Using Video to Communicate Clearly


You have a fairly subtle or nuanced point to make with a supplier, or perhaps a customer. The point may not be that complicated, but it involves some visual aspects or judgment and it is hard to explain it clearly in an email or explain it over the phone. You could “show them” quite easily, but that would require a meeting … a problem for a supplier or customer that might be half a continent away.

Video Can Help

Why not use a short video clip to clearly explain your idea or concern. I made the following segment years ago, with a handheld camera that was similar in size to a contemporary smartphone … of course the video was less advanced. Even so, I could hold the camera in one hand and point something out with my other hand … and the message in the result is pretty clear and definitive.

So did this little 90 second video omit anything critical? I don’t really see it. However, I bet that when people write memos to a supplier, they occasionally forget important points, or they aren’t clear in their meaning, or their comments may be misinterpreted. Are these outcomes more or less likely with a video? What do you think?

Let the Video do the Talking

Anyone with a tablet or smartphone can make video clips like this. If they could send them easily to other parties (in this case, the supplier), they could probably resolve a lot of problems with minimal back and forth. Fortunately, it is easy to send video with When all of the pieces are in place, the potential ecosystem will look like this:


These common building blocks can be arranged into different workflow paths, each with its own advantage and focus for performance:


  • Apple mobile device (1) captures and uploads video direct to (4).
  • User shares video in an email (5) directly from

Fast Track

  • Apple mobile device (1) captures and uploads video direct to (4).
  • User crafts an email in the company email tool (5) that contains a link to the video on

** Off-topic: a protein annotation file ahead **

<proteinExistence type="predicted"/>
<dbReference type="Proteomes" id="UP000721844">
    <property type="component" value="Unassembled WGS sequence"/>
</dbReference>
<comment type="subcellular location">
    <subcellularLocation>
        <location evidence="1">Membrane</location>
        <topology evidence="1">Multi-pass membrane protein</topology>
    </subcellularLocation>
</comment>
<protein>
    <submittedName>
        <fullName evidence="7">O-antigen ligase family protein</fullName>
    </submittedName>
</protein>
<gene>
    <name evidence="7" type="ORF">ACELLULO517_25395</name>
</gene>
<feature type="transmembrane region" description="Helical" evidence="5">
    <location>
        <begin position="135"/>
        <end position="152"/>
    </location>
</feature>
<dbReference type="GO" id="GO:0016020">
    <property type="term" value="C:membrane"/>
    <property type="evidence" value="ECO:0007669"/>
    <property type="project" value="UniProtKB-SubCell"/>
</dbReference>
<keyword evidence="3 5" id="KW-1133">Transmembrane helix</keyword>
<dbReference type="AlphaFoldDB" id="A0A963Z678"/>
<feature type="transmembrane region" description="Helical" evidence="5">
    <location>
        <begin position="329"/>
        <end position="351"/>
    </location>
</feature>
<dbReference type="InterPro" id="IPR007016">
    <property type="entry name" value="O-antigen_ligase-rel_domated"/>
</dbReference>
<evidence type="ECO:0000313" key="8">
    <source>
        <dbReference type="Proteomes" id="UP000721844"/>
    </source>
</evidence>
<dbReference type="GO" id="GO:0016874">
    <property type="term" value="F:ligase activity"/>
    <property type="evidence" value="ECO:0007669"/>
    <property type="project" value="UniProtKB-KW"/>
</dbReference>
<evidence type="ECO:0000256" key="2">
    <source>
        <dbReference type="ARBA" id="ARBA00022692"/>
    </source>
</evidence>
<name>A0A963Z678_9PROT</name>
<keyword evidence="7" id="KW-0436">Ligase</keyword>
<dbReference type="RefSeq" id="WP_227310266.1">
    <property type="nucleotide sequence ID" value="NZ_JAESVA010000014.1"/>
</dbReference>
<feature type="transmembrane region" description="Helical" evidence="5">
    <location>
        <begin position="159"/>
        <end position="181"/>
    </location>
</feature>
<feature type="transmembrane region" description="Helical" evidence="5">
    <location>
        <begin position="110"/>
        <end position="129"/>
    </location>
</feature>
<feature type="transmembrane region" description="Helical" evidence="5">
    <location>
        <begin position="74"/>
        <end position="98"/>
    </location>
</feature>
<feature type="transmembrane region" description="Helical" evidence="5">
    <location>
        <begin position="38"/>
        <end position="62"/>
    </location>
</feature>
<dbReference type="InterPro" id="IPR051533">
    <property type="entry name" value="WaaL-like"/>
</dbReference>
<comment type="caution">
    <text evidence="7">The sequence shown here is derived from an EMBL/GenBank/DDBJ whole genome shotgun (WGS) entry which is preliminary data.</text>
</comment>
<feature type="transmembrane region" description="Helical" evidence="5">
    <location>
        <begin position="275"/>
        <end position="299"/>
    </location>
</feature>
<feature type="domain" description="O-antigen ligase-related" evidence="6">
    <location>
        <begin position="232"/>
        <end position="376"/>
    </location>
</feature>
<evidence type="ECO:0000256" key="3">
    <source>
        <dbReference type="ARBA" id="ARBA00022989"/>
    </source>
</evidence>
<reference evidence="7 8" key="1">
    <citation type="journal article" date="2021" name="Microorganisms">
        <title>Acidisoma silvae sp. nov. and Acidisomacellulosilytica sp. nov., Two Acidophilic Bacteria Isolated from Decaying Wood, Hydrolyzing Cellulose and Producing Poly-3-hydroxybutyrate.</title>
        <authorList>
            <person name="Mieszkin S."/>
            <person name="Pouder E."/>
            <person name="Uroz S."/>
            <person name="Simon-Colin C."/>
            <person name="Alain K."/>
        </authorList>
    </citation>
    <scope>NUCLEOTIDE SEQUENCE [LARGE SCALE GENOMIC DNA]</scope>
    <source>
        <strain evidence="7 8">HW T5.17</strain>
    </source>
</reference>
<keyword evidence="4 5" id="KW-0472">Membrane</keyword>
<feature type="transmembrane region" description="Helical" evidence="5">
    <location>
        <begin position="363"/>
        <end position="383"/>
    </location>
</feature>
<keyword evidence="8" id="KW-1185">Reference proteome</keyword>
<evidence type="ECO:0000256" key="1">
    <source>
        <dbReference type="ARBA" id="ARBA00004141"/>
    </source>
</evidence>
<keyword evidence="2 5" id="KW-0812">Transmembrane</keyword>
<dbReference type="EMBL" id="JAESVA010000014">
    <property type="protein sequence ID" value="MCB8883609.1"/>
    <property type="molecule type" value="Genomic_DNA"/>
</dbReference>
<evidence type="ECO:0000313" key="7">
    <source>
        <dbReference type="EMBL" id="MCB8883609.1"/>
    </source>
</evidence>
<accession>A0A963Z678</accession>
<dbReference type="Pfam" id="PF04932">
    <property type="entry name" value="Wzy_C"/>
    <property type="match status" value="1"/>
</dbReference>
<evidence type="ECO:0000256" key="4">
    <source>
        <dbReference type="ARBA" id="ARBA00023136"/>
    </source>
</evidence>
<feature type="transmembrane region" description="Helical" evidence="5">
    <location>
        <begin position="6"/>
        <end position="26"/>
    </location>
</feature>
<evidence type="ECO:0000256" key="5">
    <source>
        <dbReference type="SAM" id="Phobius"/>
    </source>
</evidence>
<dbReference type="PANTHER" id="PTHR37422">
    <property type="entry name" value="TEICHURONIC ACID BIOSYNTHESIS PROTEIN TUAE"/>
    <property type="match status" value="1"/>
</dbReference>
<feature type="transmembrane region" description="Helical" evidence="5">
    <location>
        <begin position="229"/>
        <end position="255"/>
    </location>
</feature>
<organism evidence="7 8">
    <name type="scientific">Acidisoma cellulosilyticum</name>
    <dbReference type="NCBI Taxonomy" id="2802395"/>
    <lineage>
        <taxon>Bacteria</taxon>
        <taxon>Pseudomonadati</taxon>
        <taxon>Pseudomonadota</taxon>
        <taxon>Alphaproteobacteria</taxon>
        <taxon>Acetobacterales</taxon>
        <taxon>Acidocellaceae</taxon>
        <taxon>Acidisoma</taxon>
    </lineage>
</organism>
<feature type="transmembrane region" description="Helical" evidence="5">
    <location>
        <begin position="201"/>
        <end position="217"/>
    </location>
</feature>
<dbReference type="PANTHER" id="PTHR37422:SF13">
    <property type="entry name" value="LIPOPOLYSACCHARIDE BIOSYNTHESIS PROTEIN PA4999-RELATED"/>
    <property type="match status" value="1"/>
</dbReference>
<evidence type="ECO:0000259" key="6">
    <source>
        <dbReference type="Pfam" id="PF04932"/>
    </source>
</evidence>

Round Trip

  • Customer or supplier apple mobile device (1) captures and uploads video direct to (4).
  • Organization expert records a workaround or solution (1) (2) and uploads to
  • Expert crafts an email using the company email tool (5) that responds to the originator with a link to solution on

Controlled Track

  • Videos from all sources (1) (2) are loaded into and/or Dartfish Desktop software (3), where they are reviewed and tagged.
  • Approved clips are placed in a channel (4) with permissions that allow it to be shared with outside organizations.
  • The originator can send a direct email (5)
  • The organization can write up the issue in a Blog or Wiki (6) for viewing by all affected parties.

Archived and Searchable Track

  • Approved videos generated via the Controlled Track are thoroughly cataloged and tagged in Dartfish Desktop (3) and/or (4)
  • Formal documentation can “mine” the repository of approved, cataloged and tagged examples for use in general communication.


Every company and organization has activities where this capability would represent a revolutionary improvement in day-to-day communication. Some examples:

  • Customer Service
  • Diagnosing field problems
  • Auditing processes
  • etc.
  • Solving problems with suppliers
  • Sharing situations with consultants
  • Reviewing supplier samples
  • etc.

Can you help?

I’m not an employee, investor or reseller for Dartfish, but they are kindly letting me play with it to explore any non-sports uses I can cook up. I am willing to play with videos sent to me by others as long as they don’t hold me to a deliverable timeline and they give me permission to post useful pieces on the blog.